By August 1934, it had taken seven years to bring to completion a movement to erect a memorial to David Livingstone at the Victoria Falls, Africa, which he was, (so far as is known), the first white man to see. Livingstone was bom at Blantyre, in Scotland, and as a boy and young man worked in the local cotton mill. It was in the fifties in the 19th Century, when making one of his trying journeys on the Zambesi, that he discovered the Victoria Falls.
The Federated Caledonian Societies of South Africa undertook to raise £10,000 to erect a memorial on the spot, and this was formally unveiled on Sunday 6th August 1934. The originator of the scheme, Mr. William Lowe died before the work was carried out. The spray caused by the water tumbling into the chasm sometimes covers the statue. It was appropriate, if only to show the progress made in those years leading up to the event, that the ceremony was broadcast by radio. Listeners In this country heard the speeches, not very clearly in some cases, but they did hear the roar of the “mist that thunders” as the natives called it. The water crashes over the gorge which is twice the height of Niagara. As children, we were all thrilled to read the story of Livingstone’s Journeys, and we marvelled at the hardships he endured and the difficulties he encountered in making progress in that unexplored land. Nowadays we can sit comfortably at home, see and listen to the thunder of the falls which he heard with awe. Interestingly, this reporter commented in 1934, “Before long we may be able to ‘see’ as well as hear, the famous falls!”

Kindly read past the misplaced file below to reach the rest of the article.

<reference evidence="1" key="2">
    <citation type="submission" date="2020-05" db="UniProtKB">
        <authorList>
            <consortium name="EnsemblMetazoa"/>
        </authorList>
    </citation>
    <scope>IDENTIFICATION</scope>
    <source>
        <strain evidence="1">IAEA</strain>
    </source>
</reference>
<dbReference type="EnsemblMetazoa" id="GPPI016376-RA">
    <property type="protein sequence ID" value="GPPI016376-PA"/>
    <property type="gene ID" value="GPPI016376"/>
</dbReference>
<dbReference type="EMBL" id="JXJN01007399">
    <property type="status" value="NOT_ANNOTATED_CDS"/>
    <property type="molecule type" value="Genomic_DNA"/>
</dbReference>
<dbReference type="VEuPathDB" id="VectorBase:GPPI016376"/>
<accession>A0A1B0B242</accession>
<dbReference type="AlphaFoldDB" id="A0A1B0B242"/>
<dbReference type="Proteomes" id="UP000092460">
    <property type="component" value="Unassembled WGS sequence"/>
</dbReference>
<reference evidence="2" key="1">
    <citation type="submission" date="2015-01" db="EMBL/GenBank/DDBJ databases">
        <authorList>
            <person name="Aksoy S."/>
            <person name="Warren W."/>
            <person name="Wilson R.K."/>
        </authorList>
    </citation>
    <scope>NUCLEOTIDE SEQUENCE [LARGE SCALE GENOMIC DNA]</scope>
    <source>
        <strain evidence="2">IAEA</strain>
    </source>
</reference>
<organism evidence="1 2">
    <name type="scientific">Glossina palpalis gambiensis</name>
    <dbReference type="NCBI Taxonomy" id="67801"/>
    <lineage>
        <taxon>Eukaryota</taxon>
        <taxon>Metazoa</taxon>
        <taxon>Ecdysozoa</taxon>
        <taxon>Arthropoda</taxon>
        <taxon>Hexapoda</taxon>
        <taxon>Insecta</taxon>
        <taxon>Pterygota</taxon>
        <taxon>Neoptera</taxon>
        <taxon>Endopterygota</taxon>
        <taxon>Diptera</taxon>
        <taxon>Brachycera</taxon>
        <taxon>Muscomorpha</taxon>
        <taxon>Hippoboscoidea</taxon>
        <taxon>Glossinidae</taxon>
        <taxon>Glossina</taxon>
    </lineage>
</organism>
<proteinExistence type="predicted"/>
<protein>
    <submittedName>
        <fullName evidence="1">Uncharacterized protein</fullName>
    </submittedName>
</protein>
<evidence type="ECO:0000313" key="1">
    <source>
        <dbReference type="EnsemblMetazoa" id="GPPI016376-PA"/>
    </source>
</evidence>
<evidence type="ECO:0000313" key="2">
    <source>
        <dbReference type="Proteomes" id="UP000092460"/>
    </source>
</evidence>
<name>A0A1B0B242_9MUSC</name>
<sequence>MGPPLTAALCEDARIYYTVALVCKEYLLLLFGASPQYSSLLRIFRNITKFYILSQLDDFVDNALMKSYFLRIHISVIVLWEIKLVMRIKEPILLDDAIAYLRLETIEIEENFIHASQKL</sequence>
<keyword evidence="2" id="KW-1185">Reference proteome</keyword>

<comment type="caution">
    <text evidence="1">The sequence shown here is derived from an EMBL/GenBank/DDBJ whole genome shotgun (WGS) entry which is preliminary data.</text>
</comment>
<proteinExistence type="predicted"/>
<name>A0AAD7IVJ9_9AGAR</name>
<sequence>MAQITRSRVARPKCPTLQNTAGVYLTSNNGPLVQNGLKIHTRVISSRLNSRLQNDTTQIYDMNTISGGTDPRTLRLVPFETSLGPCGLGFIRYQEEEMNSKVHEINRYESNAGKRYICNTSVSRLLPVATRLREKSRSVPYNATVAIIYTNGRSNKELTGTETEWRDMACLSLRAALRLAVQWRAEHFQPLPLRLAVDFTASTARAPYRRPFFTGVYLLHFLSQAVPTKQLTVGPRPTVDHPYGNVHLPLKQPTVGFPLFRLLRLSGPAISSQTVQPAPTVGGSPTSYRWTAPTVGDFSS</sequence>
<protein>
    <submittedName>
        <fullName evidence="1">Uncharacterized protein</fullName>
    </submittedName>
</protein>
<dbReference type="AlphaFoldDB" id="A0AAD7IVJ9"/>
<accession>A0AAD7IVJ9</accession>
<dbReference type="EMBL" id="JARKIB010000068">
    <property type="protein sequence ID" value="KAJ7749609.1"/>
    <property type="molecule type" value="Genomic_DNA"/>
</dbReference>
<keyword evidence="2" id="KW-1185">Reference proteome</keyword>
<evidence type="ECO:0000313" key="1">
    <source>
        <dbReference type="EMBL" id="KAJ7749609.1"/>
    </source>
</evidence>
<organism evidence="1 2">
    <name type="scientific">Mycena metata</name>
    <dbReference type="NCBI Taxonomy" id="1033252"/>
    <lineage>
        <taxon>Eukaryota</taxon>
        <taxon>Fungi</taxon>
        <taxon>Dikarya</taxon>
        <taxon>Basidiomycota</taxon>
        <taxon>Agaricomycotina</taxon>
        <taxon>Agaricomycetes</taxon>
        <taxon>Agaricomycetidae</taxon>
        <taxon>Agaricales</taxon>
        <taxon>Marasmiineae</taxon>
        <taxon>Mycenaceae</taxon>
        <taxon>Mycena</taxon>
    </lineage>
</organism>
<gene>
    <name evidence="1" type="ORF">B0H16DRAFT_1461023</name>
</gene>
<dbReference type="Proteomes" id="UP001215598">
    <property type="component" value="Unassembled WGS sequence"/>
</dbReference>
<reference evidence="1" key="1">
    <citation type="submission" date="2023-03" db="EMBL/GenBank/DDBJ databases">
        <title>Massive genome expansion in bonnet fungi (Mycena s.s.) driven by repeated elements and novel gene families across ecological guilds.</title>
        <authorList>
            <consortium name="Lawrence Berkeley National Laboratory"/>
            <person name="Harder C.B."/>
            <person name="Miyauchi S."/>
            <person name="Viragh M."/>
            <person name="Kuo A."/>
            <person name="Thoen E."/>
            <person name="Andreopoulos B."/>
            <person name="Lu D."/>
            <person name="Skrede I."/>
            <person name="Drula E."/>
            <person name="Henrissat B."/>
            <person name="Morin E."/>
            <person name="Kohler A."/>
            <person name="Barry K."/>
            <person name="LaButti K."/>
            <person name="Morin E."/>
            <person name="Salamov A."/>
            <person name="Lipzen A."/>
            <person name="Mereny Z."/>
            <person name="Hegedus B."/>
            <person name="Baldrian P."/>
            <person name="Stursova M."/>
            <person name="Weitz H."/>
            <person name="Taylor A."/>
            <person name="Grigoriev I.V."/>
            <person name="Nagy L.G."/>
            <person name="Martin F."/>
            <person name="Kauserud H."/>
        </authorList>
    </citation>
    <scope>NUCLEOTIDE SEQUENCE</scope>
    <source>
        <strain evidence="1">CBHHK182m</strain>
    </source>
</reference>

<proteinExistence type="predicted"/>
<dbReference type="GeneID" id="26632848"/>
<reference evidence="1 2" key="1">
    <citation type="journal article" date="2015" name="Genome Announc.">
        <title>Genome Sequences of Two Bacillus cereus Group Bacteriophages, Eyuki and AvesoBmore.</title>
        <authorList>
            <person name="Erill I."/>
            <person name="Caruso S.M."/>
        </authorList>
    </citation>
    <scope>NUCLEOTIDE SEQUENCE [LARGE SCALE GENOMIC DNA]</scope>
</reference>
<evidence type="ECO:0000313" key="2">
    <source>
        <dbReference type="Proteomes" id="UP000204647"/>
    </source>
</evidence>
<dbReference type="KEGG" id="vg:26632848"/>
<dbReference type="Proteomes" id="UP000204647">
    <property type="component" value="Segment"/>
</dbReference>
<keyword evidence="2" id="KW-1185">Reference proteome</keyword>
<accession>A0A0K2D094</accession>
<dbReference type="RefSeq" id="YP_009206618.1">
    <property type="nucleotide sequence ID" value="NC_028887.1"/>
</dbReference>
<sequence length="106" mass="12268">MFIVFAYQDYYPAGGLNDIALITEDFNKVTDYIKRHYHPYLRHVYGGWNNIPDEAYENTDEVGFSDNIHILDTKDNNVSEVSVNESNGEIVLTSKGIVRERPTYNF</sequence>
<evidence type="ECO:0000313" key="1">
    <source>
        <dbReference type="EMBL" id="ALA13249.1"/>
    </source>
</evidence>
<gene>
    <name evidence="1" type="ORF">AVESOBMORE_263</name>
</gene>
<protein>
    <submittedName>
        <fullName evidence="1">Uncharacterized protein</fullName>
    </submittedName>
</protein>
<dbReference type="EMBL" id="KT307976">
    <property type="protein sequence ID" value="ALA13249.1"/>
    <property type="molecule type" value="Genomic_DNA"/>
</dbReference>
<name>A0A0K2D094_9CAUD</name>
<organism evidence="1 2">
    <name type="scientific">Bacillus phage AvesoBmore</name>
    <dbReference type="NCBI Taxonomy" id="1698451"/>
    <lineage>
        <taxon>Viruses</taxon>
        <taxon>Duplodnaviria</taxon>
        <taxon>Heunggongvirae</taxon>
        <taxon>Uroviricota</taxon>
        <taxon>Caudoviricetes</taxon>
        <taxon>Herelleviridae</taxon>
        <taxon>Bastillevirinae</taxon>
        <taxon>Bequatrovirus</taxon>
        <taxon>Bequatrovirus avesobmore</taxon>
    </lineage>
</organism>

Pictured is the memorial statue, which should not be confused with a more modern one at the Zambian side of the falls.